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Without going into questions regarding the possible conflict of interest that real estate companies may incur when “intermediating” in the purchase? Sale? of a property, it seems that the jurisprudential position is being consolidated that the simple visit to a property does not entail the accrual of fees in favor of the real estate. 

On March 10, 2021, the 8th Section of the Provincial Court of Cádiz issued a ruling in which it declared null the clause that was included in the visit sheet signed by the buyer of a home, for which he had to pay the real estate agency in concept of fees for mediation in the sale a total of 3% of the property price.

The document signed by the client was titled "note of order for purchase or rent"; and it included the clause by which the real estate company would receive as fees "3% of the price of the sale with a minimum of 3.000 euros plus VAT", in the event that the client actually acquired the property. By imposing on the client by introducing the aforementioned clause an obligation to pay a price for potential future services of a contract that is not agreed in said act.

In light of the General Law for the defense of Consumers and Users and Directive 93/13 of the Council, the judges have understood that it is an adhesion contract signed by a consumer, in which the clause that regulates the fees of the real estate is abusive.

The abusive nature of the clause derives from the lack of adequacy with what is required in the consumer protection legislation for the general contracting clauses that are included in the adhesion contracts.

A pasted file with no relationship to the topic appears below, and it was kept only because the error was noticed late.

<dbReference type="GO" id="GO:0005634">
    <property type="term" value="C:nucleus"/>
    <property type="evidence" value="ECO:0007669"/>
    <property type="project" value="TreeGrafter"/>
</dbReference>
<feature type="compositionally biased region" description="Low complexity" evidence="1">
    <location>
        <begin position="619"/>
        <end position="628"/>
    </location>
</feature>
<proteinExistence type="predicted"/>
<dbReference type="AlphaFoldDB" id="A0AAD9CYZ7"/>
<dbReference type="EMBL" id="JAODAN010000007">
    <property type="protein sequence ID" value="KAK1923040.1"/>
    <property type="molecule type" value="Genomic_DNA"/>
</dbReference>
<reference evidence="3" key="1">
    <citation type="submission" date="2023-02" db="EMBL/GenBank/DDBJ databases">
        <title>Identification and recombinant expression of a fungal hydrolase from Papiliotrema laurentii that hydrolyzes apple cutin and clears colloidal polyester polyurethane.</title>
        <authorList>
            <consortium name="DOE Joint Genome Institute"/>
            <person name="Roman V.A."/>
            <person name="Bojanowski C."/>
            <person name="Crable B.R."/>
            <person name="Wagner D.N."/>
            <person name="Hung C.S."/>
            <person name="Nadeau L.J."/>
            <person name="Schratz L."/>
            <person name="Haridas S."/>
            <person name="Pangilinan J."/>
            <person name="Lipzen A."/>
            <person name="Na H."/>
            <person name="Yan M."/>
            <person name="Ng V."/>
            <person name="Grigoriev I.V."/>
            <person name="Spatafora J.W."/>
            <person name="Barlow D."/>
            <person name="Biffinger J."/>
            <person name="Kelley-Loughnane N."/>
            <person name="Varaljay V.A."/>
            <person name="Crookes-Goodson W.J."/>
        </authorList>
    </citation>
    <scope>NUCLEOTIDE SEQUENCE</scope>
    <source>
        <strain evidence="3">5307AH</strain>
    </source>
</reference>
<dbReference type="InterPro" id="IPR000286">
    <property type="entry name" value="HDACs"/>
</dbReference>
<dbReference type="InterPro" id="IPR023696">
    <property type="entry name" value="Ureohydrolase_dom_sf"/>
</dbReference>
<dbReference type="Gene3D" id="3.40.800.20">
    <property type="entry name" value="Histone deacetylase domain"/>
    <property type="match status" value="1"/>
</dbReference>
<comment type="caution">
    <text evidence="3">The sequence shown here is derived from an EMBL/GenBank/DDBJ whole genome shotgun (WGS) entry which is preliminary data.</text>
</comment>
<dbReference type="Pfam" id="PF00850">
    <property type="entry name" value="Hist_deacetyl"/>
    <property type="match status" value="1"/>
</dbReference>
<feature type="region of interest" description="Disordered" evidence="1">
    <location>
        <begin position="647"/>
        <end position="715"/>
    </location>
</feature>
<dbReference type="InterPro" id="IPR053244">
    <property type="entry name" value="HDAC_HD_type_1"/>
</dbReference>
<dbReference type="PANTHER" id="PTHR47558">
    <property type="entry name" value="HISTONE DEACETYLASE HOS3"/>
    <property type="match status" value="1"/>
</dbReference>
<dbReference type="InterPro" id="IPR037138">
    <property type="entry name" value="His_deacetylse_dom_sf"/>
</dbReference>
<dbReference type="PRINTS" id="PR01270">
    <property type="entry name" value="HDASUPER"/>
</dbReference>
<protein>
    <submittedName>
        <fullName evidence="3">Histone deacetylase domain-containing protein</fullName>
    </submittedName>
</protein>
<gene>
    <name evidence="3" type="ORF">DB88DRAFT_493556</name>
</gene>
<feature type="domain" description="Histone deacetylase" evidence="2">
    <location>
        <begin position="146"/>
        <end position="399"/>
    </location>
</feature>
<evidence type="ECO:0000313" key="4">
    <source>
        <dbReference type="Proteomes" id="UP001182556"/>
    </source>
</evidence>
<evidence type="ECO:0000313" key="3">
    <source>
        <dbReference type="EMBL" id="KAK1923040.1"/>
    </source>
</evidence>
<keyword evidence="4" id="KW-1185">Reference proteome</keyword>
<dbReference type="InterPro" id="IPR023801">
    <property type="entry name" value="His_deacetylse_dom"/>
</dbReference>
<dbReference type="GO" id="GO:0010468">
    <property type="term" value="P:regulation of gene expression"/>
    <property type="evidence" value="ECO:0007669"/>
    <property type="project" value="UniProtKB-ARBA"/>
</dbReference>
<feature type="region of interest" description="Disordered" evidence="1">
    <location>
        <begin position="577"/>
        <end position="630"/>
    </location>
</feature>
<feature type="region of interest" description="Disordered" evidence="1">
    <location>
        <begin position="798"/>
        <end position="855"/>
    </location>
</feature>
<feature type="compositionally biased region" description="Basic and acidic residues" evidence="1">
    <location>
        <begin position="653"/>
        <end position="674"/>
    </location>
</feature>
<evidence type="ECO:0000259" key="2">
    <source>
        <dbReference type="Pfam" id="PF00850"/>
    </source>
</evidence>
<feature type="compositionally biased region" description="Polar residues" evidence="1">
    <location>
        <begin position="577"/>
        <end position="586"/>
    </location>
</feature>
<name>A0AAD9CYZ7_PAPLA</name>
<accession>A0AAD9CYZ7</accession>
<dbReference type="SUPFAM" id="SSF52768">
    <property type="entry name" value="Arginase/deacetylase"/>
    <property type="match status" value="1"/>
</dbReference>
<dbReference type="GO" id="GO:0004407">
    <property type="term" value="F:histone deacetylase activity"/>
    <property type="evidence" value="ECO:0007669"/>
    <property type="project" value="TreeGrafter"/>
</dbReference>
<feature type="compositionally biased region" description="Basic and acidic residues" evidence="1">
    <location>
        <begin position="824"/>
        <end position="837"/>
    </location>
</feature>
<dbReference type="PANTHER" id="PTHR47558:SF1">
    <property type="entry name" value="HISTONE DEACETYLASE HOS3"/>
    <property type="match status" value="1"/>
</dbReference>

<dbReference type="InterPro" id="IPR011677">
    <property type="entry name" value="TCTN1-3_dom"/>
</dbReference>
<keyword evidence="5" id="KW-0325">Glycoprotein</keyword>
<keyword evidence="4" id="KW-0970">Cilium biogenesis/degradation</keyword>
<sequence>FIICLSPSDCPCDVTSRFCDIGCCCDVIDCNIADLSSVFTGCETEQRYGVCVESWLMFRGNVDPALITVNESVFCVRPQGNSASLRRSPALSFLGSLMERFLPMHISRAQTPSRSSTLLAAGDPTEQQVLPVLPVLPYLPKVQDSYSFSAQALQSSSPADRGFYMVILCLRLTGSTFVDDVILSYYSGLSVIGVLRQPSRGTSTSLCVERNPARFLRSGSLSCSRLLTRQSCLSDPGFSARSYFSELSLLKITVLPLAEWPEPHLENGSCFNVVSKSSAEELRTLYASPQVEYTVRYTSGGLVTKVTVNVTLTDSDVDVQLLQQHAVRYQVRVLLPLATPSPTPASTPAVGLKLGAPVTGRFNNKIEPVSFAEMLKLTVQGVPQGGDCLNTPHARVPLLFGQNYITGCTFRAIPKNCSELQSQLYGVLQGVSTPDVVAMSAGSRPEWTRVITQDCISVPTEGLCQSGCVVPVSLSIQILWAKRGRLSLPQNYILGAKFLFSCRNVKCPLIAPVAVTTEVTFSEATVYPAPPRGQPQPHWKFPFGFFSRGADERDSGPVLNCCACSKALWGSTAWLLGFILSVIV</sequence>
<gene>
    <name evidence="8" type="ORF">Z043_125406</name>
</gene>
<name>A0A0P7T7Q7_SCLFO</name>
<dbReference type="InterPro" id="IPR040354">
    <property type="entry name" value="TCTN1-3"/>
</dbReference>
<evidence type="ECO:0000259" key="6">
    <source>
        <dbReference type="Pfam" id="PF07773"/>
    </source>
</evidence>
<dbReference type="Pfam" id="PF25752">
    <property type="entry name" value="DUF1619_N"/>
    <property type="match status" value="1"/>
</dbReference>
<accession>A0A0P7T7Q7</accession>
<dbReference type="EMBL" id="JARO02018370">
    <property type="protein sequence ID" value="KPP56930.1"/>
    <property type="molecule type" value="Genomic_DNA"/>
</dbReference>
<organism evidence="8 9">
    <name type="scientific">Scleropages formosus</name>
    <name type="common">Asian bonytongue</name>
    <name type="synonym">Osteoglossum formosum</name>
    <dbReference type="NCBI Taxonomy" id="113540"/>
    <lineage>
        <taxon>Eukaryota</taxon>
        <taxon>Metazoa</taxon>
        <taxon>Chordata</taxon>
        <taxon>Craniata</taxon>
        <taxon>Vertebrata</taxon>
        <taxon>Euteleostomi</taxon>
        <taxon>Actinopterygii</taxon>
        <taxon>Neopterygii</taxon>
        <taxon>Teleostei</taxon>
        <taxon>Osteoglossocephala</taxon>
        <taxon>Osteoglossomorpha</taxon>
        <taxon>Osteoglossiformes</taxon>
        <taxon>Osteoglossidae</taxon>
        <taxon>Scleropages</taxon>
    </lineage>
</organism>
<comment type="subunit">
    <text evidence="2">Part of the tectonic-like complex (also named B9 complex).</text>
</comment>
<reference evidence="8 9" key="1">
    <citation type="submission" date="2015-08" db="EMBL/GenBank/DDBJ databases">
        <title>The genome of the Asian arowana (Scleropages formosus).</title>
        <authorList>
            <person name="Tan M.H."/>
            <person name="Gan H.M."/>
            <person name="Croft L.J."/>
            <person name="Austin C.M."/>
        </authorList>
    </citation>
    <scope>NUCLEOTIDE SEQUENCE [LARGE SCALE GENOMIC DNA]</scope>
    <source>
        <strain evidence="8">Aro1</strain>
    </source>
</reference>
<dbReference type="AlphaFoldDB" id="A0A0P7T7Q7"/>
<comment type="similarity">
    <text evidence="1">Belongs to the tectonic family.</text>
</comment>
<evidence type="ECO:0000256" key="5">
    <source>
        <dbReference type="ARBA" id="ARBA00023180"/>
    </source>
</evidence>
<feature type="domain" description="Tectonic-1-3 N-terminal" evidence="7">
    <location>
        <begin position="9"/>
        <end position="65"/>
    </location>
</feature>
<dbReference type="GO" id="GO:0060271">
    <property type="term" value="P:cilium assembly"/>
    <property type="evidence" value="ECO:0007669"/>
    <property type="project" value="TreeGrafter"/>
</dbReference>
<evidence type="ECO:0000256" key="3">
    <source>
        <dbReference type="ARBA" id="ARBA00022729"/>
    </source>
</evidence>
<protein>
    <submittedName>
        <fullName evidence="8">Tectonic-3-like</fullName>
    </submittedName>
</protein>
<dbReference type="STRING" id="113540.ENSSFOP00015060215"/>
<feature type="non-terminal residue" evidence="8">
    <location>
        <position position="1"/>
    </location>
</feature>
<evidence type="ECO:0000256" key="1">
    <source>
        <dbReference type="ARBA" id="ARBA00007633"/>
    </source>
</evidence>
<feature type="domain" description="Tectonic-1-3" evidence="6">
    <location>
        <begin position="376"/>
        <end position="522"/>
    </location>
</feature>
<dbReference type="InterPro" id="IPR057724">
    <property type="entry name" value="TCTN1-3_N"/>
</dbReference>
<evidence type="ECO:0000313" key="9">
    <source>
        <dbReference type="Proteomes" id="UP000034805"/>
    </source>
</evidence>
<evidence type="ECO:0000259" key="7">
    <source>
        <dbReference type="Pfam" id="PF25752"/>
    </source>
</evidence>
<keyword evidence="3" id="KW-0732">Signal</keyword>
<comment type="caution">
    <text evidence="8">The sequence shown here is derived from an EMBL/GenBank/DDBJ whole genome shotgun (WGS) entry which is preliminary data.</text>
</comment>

In the first place, for not complying with the transparency filter required in the legislation, since it has not been proven that the real estate agency informed adequately and prior to the signing of the document of the economic and legal burdens that the aforementioned clause entailed.

On the other hand, it is considered abusive due to the fact that the signing of the document and in particular the clause relating to fees, only implied an assumption of an obligation for the consumer and none for the real estate, creating a great imbalance between the parties.

In summary, real estate companies could not demand the payment of their fees from buyers for the mere fact of having contacted them and having shown a property, but they will have to explicitly explain the fee clause and carry out, effectively and demonstrably, the corresponding mediation and advisory tasks throughout the entire buying and selling process.

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